Sunday, March 27, 2011

Screenwriting rule 3

This is the third rule that I still use in my novel writing.

Use the dialog to express subtext:

In screenwriting, since you can't write your character was feeling this way or that he thought this way of someone else, you had to have layers of your dialog. This can be simple enough as him saying, "I believe you" with a smirk and a dart of the eyes, or it can be as complex as "You ruined my life" when they are talking their parents because they caught them sneaking out. This works doubly in novels, because you have the added presence of the inner thoughts so you can go further and really expand on the initial comment. Use the dialog, "You ruined my life" as an example. The character could have been sneaking off to see their friend who is leaving the country, or it could be to see their secret boyfriend. But you can play with this in ways because you have the inner thoughts of either the one who got caught, or the one doing the catching depending on the POV.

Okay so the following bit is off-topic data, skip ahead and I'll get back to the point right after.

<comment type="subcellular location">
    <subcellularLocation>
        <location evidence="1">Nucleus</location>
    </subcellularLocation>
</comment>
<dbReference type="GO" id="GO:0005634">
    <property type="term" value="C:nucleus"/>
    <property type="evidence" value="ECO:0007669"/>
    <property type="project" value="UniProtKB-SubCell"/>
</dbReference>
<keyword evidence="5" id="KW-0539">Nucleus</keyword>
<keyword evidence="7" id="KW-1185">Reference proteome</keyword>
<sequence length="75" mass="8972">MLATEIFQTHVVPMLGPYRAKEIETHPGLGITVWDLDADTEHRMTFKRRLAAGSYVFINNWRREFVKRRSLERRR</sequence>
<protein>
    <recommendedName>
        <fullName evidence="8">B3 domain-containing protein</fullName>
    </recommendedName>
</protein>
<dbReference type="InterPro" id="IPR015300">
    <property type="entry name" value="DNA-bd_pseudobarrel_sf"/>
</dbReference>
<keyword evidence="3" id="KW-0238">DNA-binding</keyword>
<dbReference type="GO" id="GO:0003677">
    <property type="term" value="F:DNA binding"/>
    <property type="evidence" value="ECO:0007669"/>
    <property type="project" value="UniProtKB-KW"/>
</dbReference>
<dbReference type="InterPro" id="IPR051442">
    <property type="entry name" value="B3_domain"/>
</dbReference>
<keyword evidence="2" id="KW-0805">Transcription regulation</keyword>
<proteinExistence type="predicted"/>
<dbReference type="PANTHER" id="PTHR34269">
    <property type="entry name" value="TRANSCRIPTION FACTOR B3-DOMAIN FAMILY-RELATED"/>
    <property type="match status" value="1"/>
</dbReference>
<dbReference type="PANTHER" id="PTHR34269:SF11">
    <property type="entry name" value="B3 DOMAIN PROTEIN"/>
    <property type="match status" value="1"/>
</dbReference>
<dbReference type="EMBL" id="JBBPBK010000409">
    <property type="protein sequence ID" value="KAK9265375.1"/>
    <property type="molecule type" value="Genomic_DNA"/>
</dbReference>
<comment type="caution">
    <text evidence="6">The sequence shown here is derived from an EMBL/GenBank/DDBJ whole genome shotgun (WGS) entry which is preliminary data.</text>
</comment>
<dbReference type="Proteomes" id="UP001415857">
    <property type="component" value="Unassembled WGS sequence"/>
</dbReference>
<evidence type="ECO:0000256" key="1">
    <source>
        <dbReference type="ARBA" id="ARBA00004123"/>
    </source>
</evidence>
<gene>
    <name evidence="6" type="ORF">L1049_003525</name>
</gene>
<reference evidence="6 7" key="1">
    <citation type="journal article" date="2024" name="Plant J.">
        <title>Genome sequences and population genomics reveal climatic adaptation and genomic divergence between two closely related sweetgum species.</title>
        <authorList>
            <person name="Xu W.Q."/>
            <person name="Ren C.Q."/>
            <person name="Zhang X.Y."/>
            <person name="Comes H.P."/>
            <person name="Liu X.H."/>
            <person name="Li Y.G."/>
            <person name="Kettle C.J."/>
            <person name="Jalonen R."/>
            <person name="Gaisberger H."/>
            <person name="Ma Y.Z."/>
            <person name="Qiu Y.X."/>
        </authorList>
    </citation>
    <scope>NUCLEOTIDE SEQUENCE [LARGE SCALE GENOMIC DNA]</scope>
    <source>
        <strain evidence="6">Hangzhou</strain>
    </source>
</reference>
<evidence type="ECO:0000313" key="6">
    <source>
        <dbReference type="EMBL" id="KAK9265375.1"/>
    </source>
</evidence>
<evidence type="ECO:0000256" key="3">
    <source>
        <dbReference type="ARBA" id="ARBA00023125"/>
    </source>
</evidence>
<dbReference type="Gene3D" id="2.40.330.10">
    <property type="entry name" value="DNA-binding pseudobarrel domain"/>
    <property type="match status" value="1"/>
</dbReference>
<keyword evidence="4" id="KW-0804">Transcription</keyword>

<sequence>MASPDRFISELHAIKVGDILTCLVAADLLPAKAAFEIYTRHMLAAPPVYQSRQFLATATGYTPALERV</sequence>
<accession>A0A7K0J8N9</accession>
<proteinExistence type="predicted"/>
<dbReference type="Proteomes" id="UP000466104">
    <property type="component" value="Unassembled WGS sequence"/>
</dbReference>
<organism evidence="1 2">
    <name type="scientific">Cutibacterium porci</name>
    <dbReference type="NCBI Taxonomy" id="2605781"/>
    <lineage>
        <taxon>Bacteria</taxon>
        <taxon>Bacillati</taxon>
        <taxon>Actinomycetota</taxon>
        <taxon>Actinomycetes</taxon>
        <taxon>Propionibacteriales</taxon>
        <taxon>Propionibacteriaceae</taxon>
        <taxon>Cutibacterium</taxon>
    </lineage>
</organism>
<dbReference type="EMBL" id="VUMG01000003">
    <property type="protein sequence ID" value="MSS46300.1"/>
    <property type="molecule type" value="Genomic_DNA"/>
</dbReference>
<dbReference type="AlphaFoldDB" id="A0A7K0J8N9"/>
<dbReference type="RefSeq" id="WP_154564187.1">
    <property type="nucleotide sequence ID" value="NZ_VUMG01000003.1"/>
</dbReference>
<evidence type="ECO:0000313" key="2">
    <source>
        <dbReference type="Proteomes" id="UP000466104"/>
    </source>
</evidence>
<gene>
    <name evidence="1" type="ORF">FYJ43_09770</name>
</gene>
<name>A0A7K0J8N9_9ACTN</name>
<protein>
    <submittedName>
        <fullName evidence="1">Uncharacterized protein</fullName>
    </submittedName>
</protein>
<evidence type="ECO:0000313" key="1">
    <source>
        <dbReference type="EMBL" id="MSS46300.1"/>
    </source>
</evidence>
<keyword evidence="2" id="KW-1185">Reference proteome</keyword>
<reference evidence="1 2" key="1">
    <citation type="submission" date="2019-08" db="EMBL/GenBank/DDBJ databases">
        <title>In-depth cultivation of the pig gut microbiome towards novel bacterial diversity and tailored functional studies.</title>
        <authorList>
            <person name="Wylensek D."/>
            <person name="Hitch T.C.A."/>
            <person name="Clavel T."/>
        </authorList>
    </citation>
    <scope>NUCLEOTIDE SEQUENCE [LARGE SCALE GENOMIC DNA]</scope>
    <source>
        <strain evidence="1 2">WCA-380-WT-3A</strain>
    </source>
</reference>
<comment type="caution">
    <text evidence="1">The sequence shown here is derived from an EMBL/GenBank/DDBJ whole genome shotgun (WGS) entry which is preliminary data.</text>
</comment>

So I have pointed out three of the major tools that I have learned and developed in screenwriting and implement into my current novel writing.

Have you ever used anything you learned in another field in your novel writing? Research, or job related? I think I know of a specific writer friend who uses her job experience in her writing.

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